Loeffler a Good Hire for the Hokies

by bmann4 on January 20, 2013 · 23 comments

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1.12p-loefflerLate in the season, when it was obvious there would be changes to the offensive coaching staff, Virginia Tech fans were excited about any name mentioned if it meant disposing of the team’s current offensive coordinator Bryan Stinespring.

When word leaked in late-December that there could be interest in Stanford offensive coordinator Pep Hamilton, Hokie fans became delirious. A young, up-and-coming assistant leaving a top-10 program to come to Blacksburg was reason for fans to get excited.

Once the season ended, head coach Frank Beamer met with Hamilton and it was later determined that Hamilton wasn’t a good fit to lead the Hokies’ offense. There is no doubt Beamer didn’t feel Hamilton was a good fit for the Hokies because he knew Hamilton would always be looking for the next big opportunity. Just this week, Hamilton became offensive coordinator of the Indianapolis Colts.

Give Beamer credit for looking out for the best interests of the Hokies. He knew if he hired Hamilton that he wouldn’t be in Blacksburg long. It is not known if Hamilton was ever truly interested in coming to Virginia Tech.

Once Hamilton was officially eliminated from consideration two other names were mentioned in conjunction with the Hokies’ offensive coordinator position: Chuck Long and Scot Loeffler.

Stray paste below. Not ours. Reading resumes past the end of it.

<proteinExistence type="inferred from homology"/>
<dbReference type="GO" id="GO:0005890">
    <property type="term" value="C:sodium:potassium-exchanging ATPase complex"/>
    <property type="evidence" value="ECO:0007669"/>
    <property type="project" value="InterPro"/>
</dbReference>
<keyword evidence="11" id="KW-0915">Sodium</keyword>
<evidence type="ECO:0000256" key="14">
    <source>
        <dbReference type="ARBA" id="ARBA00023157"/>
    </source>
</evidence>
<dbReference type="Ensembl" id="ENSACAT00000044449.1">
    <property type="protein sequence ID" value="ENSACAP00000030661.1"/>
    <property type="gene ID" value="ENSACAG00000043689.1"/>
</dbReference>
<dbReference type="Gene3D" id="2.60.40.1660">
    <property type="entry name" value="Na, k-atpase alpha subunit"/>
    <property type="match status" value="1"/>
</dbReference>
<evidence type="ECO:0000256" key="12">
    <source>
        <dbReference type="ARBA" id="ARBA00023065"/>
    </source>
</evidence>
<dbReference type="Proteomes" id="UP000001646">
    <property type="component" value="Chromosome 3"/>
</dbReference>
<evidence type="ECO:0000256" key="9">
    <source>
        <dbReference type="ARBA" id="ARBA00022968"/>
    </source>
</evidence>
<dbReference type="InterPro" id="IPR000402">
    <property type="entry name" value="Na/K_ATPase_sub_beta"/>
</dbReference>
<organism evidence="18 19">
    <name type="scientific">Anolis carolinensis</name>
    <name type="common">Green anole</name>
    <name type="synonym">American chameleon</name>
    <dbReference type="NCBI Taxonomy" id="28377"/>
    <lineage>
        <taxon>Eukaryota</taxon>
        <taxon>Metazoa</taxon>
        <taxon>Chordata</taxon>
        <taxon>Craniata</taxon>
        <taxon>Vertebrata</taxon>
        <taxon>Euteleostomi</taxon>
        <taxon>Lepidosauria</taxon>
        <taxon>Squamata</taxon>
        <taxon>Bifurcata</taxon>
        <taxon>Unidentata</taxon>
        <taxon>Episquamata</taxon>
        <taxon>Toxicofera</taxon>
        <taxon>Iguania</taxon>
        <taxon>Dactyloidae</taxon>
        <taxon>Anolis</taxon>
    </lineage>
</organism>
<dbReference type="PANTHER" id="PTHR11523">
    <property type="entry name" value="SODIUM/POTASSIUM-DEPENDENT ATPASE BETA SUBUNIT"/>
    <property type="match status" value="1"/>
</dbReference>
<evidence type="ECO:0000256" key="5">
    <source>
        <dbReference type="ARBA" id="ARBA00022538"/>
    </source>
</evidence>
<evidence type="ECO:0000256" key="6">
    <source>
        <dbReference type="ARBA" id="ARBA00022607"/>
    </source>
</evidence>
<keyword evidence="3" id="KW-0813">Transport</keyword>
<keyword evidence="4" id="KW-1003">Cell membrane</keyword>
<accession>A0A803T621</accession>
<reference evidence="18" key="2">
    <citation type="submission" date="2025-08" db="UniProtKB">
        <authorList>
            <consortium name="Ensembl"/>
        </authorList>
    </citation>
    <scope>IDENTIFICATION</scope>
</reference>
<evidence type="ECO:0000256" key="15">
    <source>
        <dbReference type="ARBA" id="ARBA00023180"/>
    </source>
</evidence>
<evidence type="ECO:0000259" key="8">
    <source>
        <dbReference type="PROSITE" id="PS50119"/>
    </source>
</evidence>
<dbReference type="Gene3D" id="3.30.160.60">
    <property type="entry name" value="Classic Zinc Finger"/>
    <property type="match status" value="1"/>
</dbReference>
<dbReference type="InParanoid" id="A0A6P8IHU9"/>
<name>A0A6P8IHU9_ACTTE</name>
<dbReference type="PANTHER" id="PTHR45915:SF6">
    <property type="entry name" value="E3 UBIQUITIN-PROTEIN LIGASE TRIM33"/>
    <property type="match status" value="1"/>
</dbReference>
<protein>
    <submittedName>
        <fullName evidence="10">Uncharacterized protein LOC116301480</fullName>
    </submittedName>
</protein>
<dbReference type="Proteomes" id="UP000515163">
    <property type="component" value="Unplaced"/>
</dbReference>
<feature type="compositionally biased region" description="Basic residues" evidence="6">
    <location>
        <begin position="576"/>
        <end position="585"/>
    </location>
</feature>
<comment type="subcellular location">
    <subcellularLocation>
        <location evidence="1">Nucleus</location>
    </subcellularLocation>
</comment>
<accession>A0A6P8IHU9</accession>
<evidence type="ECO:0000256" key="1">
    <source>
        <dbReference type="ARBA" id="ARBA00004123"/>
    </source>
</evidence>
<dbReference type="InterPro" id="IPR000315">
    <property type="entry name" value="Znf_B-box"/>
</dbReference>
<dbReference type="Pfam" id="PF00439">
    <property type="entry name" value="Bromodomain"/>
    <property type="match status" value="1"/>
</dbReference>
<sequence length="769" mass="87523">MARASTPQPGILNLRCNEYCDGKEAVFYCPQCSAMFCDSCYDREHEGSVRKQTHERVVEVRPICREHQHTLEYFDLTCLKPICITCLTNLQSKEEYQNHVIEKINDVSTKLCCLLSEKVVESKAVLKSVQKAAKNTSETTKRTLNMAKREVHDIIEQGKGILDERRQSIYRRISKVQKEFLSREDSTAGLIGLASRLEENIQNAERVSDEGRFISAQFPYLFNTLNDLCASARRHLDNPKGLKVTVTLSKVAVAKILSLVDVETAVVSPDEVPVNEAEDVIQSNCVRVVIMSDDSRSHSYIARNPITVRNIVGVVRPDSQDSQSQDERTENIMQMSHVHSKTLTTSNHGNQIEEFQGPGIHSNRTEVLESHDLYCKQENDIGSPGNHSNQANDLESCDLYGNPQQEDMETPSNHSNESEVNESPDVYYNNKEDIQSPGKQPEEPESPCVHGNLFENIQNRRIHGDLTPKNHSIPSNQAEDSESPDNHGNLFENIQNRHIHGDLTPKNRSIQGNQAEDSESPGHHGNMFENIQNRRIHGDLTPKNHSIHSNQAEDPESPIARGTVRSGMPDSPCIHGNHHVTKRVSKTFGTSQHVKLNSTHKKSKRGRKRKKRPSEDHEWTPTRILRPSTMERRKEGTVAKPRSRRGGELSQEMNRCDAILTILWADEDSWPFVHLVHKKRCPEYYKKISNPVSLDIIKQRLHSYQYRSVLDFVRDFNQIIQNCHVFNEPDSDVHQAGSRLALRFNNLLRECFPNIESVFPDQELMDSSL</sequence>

Just hearing those names put Hokie fans in a state of panic. After all, Chuck Long was coaching in high school for goodness sakes. To Long’s credit, he was coaching in high school to be around and coach his son. He was once viewed as one of the top assistant coaches in the country before an unsuccessful stint as head coach of San Diego State. He was also the offensive coordinator at Kansas for two years until the entire coaching staff was dismissed.

Next, fans were asking, “Who the heck is Scot Loeffler?” Once they realized he was the offensive coordinator of an Auburn team that finished 2012 with a record of 3-9 including 0-8 in the SEC, they wondered if Beamer was capable of making a solid hire.

Well, Hokie fans, change is upon us and there are many reasons why this is a very good thing.

Loeffler, 38, was viewed much in the same light as Hamilton just two years ago. In 2011, his lone season as offensive coordinator at Temple, the Owls finished No. 7 nationally in rushing offense. That terrific season in charge of Temple’s offense got Loeffler the more high-profile position of offensive coordinator at Auburn.

Loeffler’s lone season at Auburn didn’t go well. The team finished 115th nationally in total yards per game. They were also 112th in scoring offense.

Much of this wasn’t Loeffler’s fault. He was installing a completely different offense with a group full of inexperienced players. Him being relieved of his duties had more to do with head coach Gene Chizik being fired. A new coach wasn’t going to keep Loeffler. One year isn’t a substantial enough sample size to say Loeffler failed at Auburn.

His track record is quite impressive. He played quarterback at the University of Michigan. Once his playing days were over, he became an assistant coach and one of his pupils was Tom Brady. Perhaps you’ve heard of him. Loeffler and Brady remain close friends to this day.

Can you imagine Loeffler being able to go into the home of a high school quarterback and show him Brady’s number in his cellphone?